In Leif GW Persson’s new novel takes a modern professional woman in the main role of the Security Service Manager.
Maria Edström is skeptical about the portrayal of Muslims, but is delighted when the characters start talking to the professor himself.
This summer I I do not know how many times reading about Leif GW Persson debut novel” Grisfesten “who came in 1978. And once again impressed by the novel Open reasoned form, the depiction of a softly, lingering Stockholm. And by Persson credible figures that are already here are in place, as Lars Martin Johansson. There already thrown dark shadows ahead to the trilogy of the murder of our prime minister – also ready for the classics shelf.
While Persson has been the professor of the Swedish people have new cards are mixed in the literary game, like Anna Holt and Linda Martinez. But most attention in recent books have “the little fat accident,” male pig Backstrom had – initially amusing but more like a skit that’s been too long.
And despite Persson cultivation of a kind of “motvalls persona” as it seems that he is now almost 40 years after the debut is still keen to be in step with the times.
So now Lisa Mattei , who has previously appeared in the scenes appear on the scene as COO of SAPO in the new book “Bombmakaren and his woman.”
Lisa Mattei is a comprehensive and intelligent woman in her 40s, with an eye on diet and weight, very moderate with alcohol and with constantly feel guilty for his daughter, even though she has a husband who is reminiscent of the 1950 wife-ideal in the large upstairs in Östermalm. Lisa likes sushi and think that female colleagues who are old, ugly dressed and eating that whole men are clearly suspect. Mattei is not easy to become so where over fond of, if you say so.
For her defense should said that he is neither a computer genius or have a diagnosis but probably should have the role of a modern competent professional woman who can take care of itself. Just as Frank Motoele – “black, Muslim, gangsta” which he in itself unlikely enough presents itself – the police colleague who has the role of the “dark-skinned” police the corps suffers a critical shortage of.
Persson, in publicly expressed their concern about the risk of a terrorist attack in Sweden, so the action moves logically around the investigation against a suspected terrorist; Swedish-Somali Abdullah Mohammed Khalid, 28, who lives in Eskilstuna with its large and deeply religious family where the father has four wives.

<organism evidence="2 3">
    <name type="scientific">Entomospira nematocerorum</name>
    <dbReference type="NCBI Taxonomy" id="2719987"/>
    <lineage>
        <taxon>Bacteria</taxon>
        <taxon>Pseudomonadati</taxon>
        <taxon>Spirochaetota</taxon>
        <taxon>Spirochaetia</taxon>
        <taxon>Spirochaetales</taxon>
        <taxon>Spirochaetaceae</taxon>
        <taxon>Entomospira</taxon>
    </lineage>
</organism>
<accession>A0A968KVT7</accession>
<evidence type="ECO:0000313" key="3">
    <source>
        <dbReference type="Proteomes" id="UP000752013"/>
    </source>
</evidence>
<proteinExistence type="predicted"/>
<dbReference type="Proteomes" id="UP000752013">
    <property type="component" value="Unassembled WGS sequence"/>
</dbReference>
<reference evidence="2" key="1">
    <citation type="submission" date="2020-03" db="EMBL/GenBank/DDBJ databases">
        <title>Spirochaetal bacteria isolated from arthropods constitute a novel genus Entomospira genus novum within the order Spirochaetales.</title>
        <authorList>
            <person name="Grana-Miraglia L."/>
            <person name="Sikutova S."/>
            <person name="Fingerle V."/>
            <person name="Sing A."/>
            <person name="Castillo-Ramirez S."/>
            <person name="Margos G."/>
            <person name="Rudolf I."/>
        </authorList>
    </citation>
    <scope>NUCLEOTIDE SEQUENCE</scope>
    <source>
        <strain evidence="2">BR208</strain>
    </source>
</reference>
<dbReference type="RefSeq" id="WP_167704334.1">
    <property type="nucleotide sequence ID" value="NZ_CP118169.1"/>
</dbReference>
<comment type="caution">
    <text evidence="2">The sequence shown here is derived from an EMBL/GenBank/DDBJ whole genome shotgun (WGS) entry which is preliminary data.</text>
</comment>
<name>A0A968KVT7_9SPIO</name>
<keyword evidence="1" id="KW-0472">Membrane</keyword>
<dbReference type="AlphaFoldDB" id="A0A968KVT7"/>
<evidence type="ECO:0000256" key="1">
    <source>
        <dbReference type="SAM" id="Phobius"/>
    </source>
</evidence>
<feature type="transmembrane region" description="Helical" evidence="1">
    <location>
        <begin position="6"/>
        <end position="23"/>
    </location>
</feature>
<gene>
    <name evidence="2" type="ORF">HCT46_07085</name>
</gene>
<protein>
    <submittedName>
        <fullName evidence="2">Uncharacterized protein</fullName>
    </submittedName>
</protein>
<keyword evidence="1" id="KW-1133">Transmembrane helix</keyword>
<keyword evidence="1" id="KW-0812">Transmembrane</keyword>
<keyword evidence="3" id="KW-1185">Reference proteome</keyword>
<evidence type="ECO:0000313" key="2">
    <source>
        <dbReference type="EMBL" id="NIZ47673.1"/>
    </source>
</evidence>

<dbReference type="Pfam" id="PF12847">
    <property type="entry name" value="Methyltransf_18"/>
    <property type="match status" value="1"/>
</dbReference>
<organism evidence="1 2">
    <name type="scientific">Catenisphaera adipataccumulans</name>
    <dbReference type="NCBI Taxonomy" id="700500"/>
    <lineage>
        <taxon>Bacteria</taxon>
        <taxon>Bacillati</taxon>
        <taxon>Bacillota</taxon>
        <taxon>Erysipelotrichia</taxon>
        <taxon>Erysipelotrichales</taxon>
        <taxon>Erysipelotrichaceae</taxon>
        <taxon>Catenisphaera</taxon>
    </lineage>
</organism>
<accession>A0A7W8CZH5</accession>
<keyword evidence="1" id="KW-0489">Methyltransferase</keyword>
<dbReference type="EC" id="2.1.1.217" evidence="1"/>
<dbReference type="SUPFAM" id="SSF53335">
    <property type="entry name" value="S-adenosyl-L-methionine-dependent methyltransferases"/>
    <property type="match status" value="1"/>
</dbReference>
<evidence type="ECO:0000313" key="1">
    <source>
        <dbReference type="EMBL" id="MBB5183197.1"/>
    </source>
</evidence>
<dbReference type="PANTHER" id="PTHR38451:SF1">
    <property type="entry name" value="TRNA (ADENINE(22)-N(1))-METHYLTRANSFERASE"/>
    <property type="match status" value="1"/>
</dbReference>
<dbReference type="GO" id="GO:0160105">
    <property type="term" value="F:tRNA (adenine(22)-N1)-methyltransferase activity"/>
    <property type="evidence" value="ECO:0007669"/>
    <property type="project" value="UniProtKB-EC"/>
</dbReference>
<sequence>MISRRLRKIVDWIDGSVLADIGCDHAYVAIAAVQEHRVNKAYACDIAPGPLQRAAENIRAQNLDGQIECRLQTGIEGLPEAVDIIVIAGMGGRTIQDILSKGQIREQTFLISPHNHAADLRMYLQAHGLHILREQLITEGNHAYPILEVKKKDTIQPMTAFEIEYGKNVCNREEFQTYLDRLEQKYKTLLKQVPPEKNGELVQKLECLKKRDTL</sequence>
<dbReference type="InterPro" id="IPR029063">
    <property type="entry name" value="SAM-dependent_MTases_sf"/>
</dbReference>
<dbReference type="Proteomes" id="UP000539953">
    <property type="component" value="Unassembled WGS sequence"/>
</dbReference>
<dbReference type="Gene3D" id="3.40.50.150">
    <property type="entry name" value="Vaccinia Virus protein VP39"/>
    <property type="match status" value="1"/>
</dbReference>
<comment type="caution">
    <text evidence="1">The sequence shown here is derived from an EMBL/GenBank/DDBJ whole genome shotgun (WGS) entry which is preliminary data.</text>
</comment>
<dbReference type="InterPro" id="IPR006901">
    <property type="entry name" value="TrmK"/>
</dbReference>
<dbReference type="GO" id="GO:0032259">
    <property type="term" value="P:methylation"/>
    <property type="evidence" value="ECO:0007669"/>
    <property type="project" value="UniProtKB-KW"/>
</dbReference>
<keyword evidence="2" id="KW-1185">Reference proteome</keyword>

A tip from the “English colleague,” pointing to a terrorist attack during the royal family’s celebrations National Day at Skansen. The questions that may be history’s engine purr is: is the tip? Or there’s a mole within Säpo?
As usual Persson best when he describes the laborious and tedious investigative work, ignoring contemporary interception and allows the different employees hold presentations which sounds suspiciously like the author’s own. Which keeps Persson championship in the gray nuances, far from the spectacular and action-breaking that otherwise eating into the Swedish police prose.
Although the book hints of gray areas in the West’s fight against terror and that it is mainly Muslims victims of Islamist terrorism, so landing unfortunately “Bombmakaren and his woman” to the end in a kind of “us against them” story of Hollywood Cut where little sloppy attributed to both September 11 and Breivik .
And where the image of Muslims did not feel completely comfortable. The search conducted on the family Khalid’s house is reminiscent of his distance of a drone sniffing around and increases only in a sort of general alienation. Not much is otherwise to modify the picture – the life that the Swedish majority of Muslims live shows barely a trace.
“Look for faderulingen to be on time” may Lisa Mattei say completely style criminal and one need not directly be shrink to wonder if Persson really misses his old protagonist Johansson – “a profoundly convinced humanist with a strong primitive traits” as they say.
Now you can hardly Persson let Johansson resurrected, but a new suite of a retired professor who has been involved since pig feast days and investigate “cold cases” – it would in any case not me Neja myself hoarse to.
Leif GW Persson’s employees in Expressen. Therefore, his book is reviewed by Maria Edström, critics of the Swedish Radio “Culture News”.
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